Mele Kyari, Chief Executive Officer of Nigerian National Petroleum Company (NNPC), says the newly passed Petroleum Industry Act (PIA) will attract more business investments into Nigeria. Kyari gave this assurance at the ongoing World Petroleum Congress on Wednesday, in Houston, Texas.
The News Agency of Nigeria (NAN) reports that Kyari spoke on the theme tagged “Building Partnership”, which he described as a key aspect of the oil industry’s operating model. The NNPC boss said: “Our industry has been struggling with the fiscal environment in Nigeria, such as issues surrounding investors investing money and getting it back with returns they deserve and without fiscal stability and sanctity of contracts.
“This is what our new law has done to bring all these in focus to ensure that fiscal environment is very competitive with world-class practices that you can find stability and security. We have a robust partnership today working for us; we are also looking forward to more partnership. Partnerships are now required for the energy transition in a way and manner that will secure energy security,” he added.
Kyari said that Nigeria and indeed NNPC had a long history of contributing to global energy security and sustainable partnerships, which is premised on commitments and trust that have been built together with partners for well over 50 years. He added that Nigeria had renewed its commitment to attracting investments in the oil and gas industry by the recent passage of the Petroleum Industry Act 2021.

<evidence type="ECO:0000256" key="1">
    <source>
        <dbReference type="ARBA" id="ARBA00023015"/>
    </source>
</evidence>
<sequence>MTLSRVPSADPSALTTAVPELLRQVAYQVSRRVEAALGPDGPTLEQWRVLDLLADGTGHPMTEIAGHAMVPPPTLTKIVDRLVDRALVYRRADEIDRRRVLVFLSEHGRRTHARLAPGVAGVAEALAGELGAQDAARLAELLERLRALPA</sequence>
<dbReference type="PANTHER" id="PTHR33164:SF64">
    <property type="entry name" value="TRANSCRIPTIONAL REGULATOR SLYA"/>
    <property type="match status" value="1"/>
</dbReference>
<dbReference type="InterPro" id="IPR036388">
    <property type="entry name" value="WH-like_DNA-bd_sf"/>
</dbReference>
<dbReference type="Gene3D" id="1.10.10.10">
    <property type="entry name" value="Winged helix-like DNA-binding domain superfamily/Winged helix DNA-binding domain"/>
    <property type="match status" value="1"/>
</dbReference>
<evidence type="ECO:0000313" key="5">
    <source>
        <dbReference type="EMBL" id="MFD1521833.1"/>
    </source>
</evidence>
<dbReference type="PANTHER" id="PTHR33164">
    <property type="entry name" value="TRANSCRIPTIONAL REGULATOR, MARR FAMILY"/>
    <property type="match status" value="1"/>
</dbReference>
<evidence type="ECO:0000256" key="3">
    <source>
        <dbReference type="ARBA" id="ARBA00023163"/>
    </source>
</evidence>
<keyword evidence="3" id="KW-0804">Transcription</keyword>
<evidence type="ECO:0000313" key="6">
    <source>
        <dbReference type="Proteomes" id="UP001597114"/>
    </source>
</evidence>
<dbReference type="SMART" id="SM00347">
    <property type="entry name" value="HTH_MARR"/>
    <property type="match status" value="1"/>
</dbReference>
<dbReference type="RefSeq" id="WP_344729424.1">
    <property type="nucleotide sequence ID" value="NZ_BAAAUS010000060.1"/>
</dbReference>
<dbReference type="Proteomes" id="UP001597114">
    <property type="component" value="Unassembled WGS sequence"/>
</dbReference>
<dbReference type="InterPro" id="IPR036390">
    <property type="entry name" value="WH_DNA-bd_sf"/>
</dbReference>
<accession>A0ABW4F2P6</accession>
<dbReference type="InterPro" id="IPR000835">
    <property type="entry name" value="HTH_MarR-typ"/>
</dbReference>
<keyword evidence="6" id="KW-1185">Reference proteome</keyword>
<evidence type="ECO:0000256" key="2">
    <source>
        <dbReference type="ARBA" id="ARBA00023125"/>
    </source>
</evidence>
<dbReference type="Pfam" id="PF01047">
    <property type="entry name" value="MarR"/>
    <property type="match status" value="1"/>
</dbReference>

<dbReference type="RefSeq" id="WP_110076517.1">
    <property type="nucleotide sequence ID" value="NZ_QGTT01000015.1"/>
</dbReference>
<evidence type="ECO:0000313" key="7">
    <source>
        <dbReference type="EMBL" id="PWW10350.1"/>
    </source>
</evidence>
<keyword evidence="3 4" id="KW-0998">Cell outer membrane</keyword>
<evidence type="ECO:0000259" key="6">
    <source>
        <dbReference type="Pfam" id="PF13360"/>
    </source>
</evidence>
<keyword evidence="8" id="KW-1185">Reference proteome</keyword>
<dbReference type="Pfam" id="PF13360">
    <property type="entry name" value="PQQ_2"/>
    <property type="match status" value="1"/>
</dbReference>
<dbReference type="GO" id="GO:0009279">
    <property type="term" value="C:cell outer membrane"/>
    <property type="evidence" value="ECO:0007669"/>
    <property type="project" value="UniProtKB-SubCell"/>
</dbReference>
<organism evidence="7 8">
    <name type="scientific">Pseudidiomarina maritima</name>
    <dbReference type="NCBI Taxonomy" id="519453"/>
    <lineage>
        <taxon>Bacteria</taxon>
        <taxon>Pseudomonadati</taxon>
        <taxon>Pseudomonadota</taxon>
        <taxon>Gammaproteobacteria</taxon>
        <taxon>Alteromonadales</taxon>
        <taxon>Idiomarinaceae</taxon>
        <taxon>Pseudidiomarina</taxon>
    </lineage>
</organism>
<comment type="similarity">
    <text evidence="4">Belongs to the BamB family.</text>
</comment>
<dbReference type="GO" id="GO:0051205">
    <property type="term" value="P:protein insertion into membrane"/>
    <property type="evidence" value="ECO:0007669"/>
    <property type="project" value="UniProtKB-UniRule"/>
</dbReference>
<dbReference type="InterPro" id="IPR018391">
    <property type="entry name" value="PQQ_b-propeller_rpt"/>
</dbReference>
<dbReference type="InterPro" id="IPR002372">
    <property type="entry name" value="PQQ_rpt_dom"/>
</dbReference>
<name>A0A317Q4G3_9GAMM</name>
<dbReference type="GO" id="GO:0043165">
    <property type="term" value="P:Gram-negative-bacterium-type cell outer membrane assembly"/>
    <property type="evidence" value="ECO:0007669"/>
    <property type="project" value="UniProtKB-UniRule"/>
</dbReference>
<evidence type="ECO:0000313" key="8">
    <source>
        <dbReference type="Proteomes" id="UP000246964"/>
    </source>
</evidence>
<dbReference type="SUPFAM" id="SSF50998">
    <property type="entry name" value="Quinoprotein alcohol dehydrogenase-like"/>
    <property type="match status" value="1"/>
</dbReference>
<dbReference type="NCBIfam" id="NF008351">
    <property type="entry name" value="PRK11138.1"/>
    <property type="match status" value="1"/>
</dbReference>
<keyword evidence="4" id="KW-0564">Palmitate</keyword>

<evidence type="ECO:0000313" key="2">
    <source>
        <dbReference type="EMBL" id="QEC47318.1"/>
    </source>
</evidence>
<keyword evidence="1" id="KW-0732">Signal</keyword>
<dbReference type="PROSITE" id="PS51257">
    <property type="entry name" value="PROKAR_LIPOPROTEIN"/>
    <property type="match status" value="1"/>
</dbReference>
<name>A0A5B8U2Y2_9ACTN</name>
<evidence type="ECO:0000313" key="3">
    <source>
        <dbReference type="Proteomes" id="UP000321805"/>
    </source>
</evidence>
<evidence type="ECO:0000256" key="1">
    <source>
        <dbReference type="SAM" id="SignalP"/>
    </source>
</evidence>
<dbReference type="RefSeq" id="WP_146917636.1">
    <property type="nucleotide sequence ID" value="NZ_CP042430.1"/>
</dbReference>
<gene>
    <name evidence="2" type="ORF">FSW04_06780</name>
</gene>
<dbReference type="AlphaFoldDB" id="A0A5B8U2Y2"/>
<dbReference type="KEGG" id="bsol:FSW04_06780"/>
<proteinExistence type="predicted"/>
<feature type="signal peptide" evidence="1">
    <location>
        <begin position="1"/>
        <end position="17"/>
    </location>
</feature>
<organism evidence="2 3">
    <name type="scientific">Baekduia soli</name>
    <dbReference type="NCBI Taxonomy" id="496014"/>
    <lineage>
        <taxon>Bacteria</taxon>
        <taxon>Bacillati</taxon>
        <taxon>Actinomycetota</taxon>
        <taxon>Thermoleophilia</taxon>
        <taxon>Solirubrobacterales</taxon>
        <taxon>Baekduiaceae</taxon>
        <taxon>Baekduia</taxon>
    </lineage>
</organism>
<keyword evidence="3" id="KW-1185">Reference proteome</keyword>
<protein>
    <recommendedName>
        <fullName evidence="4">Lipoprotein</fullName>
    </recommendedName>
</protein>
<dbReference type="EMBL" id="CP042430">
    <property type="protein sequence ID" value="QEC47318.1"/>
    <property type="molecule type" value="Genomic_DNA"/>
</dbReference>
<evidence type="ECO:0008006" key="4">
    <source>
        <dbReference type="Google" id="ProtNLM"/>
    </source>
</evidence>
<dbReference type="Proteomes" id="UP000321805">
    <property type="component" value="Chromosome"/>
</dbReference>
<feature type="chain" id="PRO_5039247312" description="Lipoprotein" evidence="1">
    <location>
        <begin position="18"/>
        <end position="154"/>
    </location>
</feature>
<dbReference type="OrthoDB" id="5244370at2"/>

He said that the Act provides the needed improvements in fiscal and governance frameworks, emphasizes transparency and accountability as well as provides a level playing field for all players. “This is indeed a new dawn for investors as well as our National Oil Company (NNPC), which is transiting to a commercially oriented limited liability company,” he noted. On challenges, Kyari said today, our industry is faced with a multitude of challenges, one of which is the requirement for a careful balancing of the aspirations of energy transition and energy security.
He said that the lack of investment capital for oil and gas is already creating energy crises around the world. “Who would have ever thought that the price of natural gas could sell as high as 60 dollars per million British Thermal Unit (MMBtu),” he asked. On energy and economic security, the NNPC boss said it was important to pinpoint the fact that the energy and economic security of many resource-rich countries were dependent on the development of their hydrocarbon resources.
He said this was an important source of generating revenue, providing employment and alleviating energy poverty in these countries, while ensuring that the world never lacked the energy it required to function effectively. According to him, the compounding result of all these factors is the stifling of supply sources, thereby creating a shortage of sustainable energy supply to the world. “We have seen how building sustainable partnerships are working in the Industry with one of the recent examples being the alliance of Canada’s oil sands producers to achieve the net-zero emissions, forced by the pressure to meet energy transition goals.
“There is a need to ensure sustainable partnerships between the oil and gas industry, host governments, host communities towards ensuring compliance with Environmental, Social, and Governance (ESG) principles. Indeed, all players in the global oil and gas industry need to collaborate to create such partnerships for the development of the technologies and funding required to achieve energy transition while ensuring energy security and adding value to the shareholders,” Kyari added.